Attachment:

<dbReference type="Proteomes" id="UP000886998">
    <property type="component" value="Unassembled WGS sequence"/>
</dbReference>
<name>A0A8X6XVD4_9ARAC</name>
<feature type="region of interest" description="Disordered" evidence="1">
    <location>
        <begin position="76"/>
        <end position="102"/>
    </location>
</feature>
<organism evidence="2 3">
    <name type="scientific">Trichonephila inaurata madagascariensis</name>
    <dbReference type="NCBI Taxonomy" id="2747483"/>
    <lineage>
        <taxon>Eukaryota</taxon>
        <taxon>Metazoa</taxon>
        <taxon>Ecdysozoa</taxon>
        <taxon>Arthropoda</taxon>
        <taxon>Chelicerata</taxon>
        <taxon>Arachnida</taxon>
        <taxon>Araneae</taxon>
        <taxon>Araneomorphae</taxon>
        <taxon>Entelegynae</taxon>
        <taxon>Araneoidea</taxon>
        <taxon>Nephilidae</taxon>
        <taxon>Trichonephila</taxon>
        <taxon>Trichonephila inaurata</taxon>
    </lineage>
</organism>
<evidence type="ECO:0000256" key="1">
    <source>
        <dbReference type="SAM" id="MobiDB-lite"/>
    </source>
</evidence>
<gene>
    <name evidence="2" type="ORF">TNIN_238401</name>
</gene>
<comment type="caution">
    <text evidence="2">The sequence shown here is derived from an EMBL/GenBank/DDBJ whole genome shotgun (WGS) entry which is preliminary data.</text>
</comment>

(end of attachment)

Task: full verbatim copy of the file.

<dbReference type="Proteomes" id="UP000886998">
    <property type="component" value="Unassembled WGS sequence"/>
</dbReference>
<name>A0A8X6XVD4_9ARAC</name>
<feature type="region of interest" description="Disordered" evidence="1">
    <location>
        <begin position="76"/>
        <end position="102"/>
    </location>
</feature>
<organism evidence="2 3">
    <name type="scientific">Trichonephila inaurata madagascariensis</name>
    <dbReference type="NCBI Taxonomy" id="2747483"/>
    <lineage>
        <taxon>Eukaryota</taxon>
        <taxon>Metazoa</taxon>
        <taxon>Ecdysozoa</taxon>
        <taxon>Arthropoda</taxon>
        <taxon>Chelicerata</taxon>
        <taxon>Arachnida</taxon>
        <taxon>Araneae</taxon>
        <taxon>Araneomorphae</taxon>
        <taxon>Entelegynae</taxon>
        <taxon>Araneoidea</taxon>
        <taxon>Nephilidae</taxon>
        <taxon>Trichonephila</taxon>
        <taxon>Trichonephila inaurata</taxon>
    </lineage>
</organism>
<evidence type="ECO:0000256" key="1">
    <source>
        <dbReference type="SAM" id="MobiDB-lite"/>
    </source>
</evidence>
<gene>
    <name evidence="2" type="ORF">TNIN_238401</name>
</gene>
<comment type="caution">
    <text evidence="2">The sequence shown here is derived from an EMBL/GenBank/DDBJ whole genome shotgun (WGS) entry which is preliminary data.</text>
</comment>